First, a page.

|Carrot in winter|
From that close I could smell him. A musky almost fungal scent, a smell I was familiar with after two months on the trail. But his was almost spritely, green, alive. A funk so deep I could grow broccoli in it.
“So, Maaaaah-zipan,” he says. “How'd you get that name?”
After a month of being saddled with a ridiculous name from an online comic, I was sick of explaining. Sick of dividing marzipan from marscapone, explaining how it's like playdough, made of almond paste, and that people build things out of them and then eat it. People in Hungary build statues of speed-skaters out of it. And that cracked me up, to no end. My secret, truthful reason for my fascination with marzipan was the exquisite molded mangoes and custard apples I used to spy at the Thai department store. Central. When Mom finally let me buy some they tasted like wax.
But I told one more person the story. I breathed his funk as I made everyone at the shelter laugh with the story of marzipan.
“Big County,” I say, finally, my revenge. “How'd you get that name?”
“Biggest county east of the Mississippi,” he says. Aroostook County, his home far away. Where he has Belgians and 120 acres of fir and spruce. So big that to locals it's just the County.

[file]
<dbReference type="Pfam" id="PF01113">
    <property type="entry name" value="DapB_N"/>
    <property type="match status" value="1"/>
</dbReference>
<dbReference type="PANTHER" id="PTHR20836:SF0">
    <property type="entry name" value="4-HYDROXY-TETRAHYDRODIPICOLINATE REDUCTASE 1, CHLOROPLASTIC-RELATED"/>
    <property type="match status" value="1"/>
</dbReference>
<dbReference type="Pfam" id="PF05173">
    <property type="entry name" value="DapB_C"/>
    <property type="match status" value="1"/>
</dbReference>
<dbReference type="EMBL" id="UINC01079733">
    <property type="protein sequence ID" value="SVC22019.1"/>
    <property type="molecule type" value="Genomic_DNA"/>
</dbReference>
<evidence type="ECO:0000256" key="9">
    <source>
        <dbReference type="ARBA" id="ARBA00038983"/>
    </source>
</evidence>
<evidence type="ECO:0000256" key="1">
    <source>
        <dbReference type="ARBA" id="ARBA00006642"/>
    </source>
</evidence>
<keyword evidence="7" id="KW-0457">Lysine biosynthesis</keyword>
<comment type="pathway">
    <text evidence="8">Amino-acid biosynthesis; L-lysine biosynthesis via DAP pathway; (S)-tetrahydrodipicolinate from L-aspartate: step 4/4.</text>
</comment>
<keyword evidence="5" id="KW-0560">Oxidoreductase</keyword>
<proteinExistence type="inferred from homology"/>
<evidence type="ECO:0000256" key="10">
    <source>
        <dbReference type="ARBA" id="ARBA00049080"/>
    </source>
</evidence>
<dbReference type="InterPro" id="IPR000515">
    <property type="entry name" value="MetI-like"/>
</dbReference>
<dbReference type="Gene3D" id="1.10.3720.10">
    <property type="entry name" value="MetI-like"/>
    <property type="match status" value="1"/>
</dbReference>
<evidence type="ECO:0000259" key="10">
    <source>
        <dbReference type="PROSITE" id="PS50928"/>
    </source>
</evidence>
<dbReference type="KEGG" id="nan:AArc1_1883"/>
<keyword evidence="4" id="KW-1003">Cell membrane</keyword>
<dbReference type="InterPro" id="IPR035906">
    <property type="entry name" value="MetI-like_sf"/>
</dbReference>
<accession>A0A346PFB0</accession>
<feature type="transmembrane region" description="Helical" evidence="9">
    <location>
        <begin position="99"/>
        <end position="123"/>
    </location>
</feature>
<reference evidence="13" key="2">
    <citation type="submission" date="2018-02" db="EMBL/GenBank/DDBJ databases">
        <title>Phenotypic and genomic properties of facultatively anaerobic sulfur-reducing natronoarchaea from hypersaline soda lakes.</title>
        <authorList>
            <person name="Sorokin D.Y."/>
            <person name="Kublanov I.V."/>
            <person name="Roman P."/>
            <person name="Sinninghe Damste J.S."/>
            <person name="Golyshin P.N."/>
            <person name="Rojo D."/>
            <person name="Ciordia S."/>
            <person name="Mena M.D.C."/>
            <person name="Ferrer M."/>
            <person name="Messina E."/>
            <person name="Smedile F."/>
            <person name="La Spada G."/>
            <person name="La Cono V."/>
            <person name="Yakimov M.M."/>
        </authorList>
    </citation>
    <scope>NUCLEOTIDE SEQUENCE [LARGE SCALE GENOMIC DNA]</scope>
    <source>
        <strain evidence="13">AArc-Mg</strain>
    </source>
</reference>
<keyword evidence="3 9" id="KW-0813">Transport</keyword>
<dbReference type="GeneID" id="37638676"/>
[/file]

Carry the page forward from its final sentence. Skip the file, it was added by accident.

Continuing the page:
The first night we camp together I make my favorite, mac and cheese. It should have been only mac and cheese in my mail drops on the trail. I leave behind my wild rice mix and dried shiitake mushrooms at hiker boxes, unable to stomach them. I pick up mac and cheese and taco fiesta liptons, grab pepperoni and tuna packets whenever I can find them. I'm still cooking in my dad's old boy-scout pot, and it's far too small for even one mac and cheese, plus the additions I'm starving for. I'm distracted by County, still, so distracted that I can't manage my soda-can alcohol stove. My noodles stick. The pot is half-burnt at the bottom, and the top half is crunchy and raw. Orange powder unevenly distributed.
He laughs at me, cooks rice and beans—my rice, that he retrieved from a hiker box behind us—and feeds us both.
Tonight, nine years later, I make ham, carrots, potatoes and broccoli dauphinois. Carrots, potatoes, broccoli, garlic grown from our Aroostook soil. Happy valentine's day, lovers.
|Mars Hill potatoes, our broccoli and garlic, Houlton Dairy milk|